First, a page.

Everything you need to know about Cameron’s EU deal in five minutes
So Cameron's got his deal, has he?
He's got a deal, whether it's the one he said he wanted back in 2013 is another matter. There's loads of stuff left by the wayside, like an 'emergency break' on immigration, or 'repatriation of competences', or the social chapter, or a veto on Eurozone policy. Cameron's been hammering away at this for a couple of years and it looks like his demands have shrunk.
So what has he got?
Well there's four 'baskets'. Yeah, both Cameron and Donald Tusk, president of the European Council, insist on calling them baskets. No-one knows why. Some of them have nothing but a pile of promises in them, some of them have concrete policy. In order of vacuousness, they're: competitiveness, the Eurozone, subsidiarity and immigration/benefits.
Competitiveness is the most vacuous? Who'd have thought.
Quite. There'll be all sorts of declarations committing Europe to competitiveness, but there's no mention of an actual plan. That may or may not be a problem, depending on your perspective. The Centre for European Reform argued this week that Europe actually is pretty efficient, or at least many of its member states are. You can agree with that or not – but whatever your view, there's nothing in that agreement which would shake up the status quo. Love it or loathe it, things look like they'll carry on mostly as before.
What's this Eurozone stuff?
This has been bothering Cameron and George Osborne for a while. Their fear is that Eurozone rules, for instance on financial services, can go through for the Eurozone and affect the position of the City, but without Britain having any power to control it. Once upon a time he wanted a British veto, but now he's given up on that. It’s not entirely clear what he demanded instead though. At least with the veto you knew what he wanted, even if he was never going to get it. There are several core principles laid out in the Tusk letter, but they're all already the case. There's not much to see here really.
So where does that leave the Eurozone question?
Nowhere really. Europe had already recognised that it was developing a two-speed system of core Eurozone countries committed to further economic and political integration on one hand and then everyone else on the other. That's still the case. There are plenty of areas where this situation could become really troublesome. Britain fears a caucus of Eurozone countries outvoting everyone else in the European Council. It’s a valid concern but it's hard to see how you could really prevent it. If there are big ideas to do so they haven't been presented yet. Maybe they'll pop up in the coming days.
So far it's zero out of two. Has Cameron actually got an EU deal or not?
Kind of. The next two sections have a bit more substance.
What's next? Subsidiarity? What even is that?
It's an old Catholic term for a form of devolution – basically that decisions should be taken at the most local possible level. The EU has this too. But eurosceptics typically argue that, as a big transnational organisation, it sucks up more and more power for itself.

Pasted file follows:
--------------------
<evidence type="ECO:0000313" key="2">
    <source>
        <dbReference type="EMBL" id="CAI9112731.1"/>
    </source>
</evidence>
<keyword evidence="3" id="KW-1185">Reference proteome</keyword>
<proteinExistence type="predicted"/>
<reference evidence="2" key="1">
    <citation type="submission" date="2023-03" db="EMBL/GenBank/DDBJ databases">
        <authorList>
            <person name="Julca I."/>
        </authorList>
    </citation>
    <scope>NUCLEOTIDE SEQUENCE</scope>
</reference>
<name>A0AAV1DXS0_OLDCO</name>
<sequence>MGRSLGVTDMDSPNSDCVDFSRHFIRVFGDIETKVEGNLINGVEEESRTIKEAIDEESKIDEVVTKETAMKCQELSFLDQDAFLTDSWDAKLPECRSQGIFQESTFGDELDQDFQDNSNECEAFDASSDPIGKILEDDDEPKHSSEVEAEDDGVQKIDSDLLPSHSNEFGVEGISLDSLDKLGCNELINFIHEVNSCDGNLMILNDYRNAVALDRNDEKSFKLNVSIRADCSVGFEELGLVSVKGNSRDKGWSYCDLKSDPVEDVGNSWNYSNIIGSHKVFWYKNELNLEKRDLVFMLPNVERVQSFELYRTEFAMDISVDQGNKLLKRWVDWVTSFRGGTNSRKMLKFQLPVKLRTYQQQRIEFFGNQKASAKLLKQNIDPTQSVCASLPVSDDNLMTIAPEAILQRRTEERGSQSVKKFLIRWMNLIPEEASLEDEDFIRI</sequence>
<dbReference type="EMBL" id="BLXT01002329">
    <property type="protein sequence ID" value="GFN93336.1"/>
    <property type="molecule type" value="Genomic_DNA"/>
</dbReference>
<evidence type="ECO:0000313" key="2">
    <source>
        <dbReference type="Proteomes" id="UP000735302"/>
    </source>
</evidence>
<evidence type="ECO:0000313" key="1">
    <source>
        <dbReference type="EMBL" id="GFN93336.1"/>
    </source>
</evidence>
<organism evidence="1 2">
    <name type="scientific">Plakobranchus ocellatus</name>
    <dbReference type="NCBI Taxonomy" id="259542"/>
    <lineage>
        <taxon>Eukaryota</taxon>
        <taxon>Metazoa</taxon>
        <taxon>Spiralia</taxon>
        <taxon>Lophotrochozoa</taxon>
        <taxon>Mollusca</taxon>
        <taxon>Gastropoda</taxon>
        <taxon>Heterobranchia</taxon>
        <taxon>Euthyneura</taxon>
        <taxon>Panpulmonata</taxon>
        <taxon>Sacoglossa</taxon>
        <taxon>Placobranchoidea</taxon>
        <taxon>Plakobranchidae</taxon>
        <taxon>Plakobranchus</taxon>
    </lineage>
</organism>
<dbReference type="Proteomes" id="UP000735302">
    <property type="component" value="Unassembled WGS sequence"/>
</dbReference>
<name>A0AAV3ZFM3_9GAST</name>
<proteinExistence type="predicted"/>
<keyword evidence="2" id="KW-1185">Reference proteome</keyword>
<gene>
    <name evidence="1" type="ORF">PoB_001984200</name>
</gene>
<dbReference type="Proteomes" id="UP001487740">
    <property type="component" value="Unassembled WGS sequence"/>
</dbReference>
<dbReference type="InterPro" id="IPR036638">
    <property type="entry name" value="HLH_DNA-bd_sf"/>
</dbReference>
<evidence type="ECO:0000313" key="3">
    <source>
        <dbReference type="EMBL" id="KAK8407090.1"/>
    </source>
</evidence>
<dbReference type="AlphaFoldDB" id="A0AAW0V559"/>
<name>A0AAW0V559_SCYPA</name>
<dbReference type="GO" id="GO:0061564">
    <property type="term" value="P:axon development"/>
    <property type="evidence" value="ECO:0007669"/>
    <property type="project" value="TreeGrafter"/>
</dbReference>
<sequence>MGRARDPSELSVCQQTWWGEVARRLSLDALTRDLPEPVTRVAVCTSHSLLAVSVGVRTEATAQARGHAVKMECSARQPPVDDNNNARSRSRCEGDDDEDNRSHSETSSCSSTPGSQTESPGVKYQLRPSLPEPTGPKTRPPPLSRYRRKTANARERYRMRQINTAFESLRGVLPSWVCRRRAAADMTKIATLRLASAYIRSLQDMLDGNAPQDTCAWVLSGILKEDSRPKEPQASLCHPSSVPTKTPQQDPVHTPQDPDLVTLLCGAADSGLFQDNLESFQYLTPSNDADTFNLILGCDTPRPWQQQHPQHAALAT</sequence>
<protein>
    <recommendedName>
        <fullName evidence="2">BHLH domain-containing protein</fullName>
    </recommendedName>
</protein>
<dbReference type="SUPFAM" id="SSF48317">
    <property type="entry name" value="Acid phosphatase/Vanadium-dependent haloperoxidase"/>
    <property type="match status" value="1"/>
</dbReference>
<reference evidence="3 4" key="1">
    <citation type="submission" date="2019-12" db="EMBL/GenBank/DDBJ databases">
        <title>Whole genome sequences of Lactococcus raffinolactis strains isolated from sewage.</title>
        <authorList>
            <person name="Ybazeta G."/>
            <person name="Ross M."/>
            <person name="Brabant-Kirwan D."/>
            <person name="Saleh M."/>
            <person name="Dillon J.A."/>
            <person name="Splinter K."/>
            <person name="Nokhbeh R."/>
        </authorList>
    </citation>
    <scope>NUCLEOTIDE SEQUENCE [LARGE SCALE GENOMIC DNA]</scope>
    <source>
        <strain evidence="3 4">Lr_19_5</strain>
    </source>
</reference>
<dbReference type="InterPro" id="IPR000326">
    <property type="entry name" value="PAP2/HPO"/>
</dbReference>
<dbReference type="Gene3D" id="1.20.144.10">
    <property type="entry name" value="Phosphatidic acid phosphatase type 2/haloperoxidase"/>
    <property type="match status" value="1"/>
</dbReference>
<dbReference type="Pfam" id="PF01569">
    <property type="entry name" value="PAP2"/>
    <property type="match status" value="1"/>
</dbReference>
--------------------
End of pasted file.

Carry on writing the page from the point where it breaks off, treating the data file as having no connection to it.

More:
So what has Cameron secured here?
A red card system. There was already a yellow card system, and now there's a red card one.
OK, look. To explain that we're going to have to do something really grubby and unusual. We’re going to have to look at how European law is made.
Please don’t do that.
I'll make it as painless as possible. Imagine a triangle. The points of the triangle are The European Commission, the European parliament and the Council of Ministers. A European law starts with the European Commission.
Where do they get the idea from?
Consultation with national governments. These guys are always flying about to European capitals and having chats with officials in relevant ministries about whether they envisage legislation on a given subject. Or they talk to a minister's official while they’re in Europe for a meeting. The Commission is a weird entity. It’s not like a government and it's not quite like a civil service. It’s weak and powerful at the same time and a lot depends on the personality of the person running it and individual commissioners. But fundamentally, it only proposes ideas – it doesn't decide them.
So who does decide on them?
The other two points of the triangle. First, it goes to the European parliament. A specialist committee writes up a report and then MEPs vote on it. Very often they'll want changes from the Commission proposal. The Commission will then say whether it can make them. Usually they do so. Sometimes there's a bit of back and forth. Then it goes to the Council of Ministers.
These are meetings of ministers from the EU's member states. So somewhere in Europe there's an education council which Nicky Morgan sits on, or a health council which Jeremy Hunt sits on.